What is a Predicate? Understanding How to Make Sentences
Sentences express our thoughts and convey our messages. Our everyday speech is made up of a number of sentences that make up conversations. Without sentences, our language will not make any sense.
In truth, the beauty of dialogue and conversations or speeches and compositions lie on beautifully constructed sentences.
But before you can write sentences, you need to understand what makes one by looking at its parts. A sentence has two parts, the subject and predicate. The subject is the one being talked about or performing an action.
What is a Predicate?
The predicate describes the action being done or what is being talked about. The simplest definition is to think of a predicate as the comment to the topic, which is the subject.
Here, Julius Caesar made his predicates, which are the underlined words, clearly predicates of action. However, other than actions, predicates may also make a description or express a state of being. Study the examples below to better understand this point.
The red doll belongs to my sister.
You need a bag for your grocery.
John Preacher is the new head teacher.
The student and the teacher walk to school.
From the examples above, you will see that the predicate follows a certain formula:
- It follows the subject,
- It begins with a verb describing an action or state of being, and
- Expresses a thought about the subject.
What is a predicate phrase?
A predicate may be simple with just one word or more like a whole phrase. The importance of a predicate in the sentence can best be described as understanding the phrase “I am”. These two words already have a subject and a verb (linking verb), but it does not mean anything. You still need a predicate phrase to complete the thought. A full predicate may even contain a series of words.
I am Maya.
The children sing.
She cooks breakfast every morning.
She studies at night, works during the day and rests a few hours in between.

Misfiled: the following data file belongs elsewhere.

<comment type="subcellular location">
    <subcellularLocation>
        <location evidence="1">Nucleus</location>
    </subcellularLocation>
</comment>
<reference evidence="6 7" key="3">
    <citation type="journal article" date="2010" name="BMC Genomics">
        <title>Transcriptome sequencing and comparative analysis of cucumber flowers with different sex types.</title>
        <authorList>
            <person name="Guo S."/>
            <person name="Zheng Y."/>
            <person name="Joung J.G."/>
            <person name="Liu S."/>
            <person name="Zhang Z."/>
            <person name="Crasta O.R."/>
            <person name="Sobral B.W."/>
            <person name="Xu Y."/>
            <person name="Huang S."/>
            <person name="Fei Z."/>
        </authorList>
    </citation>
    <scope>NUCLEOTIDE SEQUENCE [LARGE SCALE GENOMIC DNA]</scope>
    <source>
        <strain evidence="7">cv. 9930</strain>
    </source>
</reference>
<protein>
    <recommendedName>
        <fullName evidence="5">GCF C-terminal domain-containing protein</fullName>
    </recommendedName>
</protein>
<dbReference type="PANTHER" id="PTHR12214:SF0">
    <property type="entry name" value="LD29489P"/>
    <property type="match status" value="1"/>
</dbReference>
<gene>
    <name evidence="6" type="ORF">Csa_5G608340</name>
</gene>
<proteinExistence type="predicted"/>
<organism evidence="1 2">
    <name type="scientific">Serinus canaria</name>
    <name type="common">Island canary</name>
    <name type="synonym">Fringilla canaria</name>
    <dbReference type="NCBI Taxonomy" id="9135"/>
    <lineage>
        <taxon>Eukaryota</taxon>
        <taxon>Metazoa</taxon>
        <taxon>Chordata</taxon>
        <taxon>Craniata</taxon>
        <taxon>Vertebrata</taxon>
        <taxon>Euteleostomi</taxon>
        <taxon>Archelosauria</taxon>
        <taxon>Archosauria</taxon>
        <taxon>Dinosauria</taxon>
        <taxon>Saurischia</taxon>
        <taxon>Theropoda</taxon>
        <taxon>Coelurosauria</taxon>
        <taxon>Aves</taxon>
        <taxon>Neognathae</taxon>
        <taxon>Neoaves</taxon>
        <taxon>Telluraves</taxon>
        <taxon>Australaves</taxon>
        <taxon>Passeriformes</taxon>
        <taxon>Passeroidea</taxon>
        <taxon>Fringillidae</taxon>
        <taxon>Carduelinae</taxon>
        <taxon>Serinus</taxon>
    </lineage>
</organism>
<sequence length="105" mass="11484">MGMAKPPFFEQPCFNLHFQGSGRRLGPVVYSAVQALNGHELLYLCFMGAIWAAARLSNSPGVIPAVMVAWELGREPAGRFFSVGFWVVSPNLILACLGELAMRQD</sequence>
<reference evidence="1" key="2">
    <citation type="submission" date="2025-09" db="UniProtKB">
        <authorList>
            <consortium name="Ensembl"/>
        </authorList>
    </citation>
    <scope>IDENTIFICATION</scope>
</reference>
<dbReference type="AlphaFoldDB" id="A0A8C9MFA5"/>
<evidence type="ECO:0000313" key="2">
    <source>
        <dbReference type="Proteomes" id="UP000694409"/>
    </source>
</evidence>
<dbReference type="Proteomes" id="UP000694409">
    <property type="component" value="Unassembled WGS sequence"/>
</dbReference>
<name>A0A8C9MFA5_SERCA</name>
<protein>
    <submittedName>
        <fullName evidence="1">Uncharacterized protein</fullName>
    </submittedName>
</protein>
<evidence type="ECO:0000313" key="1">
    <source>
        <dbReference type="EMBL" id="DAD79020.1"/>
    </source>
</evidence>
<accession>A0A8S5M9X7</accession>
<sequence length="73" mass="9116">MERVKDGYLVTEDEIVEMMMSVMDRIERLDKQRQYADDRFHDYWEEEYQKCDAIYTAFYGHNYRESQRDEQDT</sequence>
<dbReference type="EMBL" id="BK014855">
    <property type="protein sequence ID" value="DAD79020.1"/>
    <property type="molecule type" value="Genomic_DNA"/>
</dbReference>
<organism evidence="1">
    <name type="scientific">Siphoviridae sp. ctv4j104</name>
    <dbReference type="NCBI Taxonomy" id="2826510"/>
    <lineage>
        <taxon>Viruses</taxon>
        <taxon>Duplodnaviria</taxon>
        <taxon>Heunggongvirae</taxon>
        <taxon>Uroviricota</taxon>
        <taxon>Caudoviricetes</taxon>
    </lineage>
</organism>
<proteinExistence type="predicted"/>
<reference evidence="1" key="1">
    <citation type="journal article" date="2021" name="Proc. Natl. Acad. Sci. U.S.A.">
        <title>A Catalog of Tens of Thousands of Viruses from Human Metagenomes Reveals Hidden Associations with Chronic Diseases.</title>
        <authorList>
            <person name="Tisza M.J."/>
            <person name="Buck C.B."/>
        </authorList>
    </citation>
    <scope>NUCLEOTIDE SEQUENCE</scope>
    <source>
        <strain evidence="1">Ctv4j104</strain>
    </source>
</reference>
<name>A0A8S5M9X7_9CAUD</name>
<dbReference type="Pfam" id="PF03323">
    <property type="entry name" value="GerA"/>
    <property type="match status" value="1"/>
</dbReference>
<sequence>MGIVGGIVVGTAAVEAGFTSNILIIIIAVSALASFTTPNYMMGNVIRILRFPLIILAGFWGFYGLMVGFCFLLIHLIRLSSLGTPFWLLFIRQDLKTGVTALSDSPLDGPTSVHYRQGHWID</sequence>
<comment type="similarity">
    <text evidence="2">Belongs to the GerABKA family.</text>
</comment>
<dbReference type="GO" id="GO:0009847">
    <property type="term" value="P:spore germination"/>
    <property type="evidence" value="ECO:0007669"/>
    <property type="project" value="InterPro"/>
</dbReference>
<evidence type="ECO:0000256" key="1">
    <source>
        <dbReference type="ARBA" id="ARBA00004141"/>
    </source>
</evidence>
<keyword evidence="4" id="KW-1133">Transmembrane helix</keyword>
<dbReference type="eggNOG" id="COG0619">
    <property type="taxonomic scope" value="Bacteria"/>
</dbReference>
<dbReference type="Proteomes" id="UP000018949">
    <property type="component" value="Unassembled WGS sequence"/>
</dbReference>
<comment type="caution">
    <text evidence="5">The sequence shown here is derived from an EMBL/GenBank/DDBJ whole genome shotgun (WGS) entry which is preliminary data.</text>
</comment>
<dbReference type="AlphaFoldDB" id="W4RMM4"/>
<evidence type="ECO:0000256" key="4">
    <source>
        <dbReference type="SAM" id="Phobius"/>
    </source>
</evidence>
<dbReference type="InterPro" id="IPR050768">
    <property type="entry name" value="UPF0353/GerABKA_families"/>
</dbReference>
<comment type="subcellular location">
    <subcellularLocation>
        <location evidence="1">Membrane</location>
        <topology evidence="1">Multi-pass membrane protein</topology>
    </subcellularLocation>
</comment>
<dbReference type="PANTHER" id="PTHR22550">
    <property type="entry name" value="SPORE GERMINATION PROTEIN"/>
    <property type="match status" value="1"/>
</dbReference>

The building was designed by a world renowned architect.
Placement of Subject and Predicate
In typical conversation, the subject is often found in the beginning of the sentence. However, the predicate may sometimes precede the subject. This often occurs when the sentence is a question or an interrogative one.
There are also instances that a sentence may have a predicate first. This often occurs in imperative sentences or those that begin with a “there” or “here”.
For other cases, you can identify the predicate by first determining the subject. You can find the subject by isolating the verb and ask who is performing the action or being described.
Does my voice sound clear?
Here are your supplies.
Will you be willing to volunteer your services to charity projects?
There will be three foreign movies showing in the mall next week.
In spite of the damage brought by the landslide, the villagers headed by its local officials, have fought against starvation by gathering root crops.
For sure, a predicate is an important element in completing a sentence. We use predicates when we write or engage in conversation with our peers. “What is a predicate?” is best answered through our everyday speech and usage.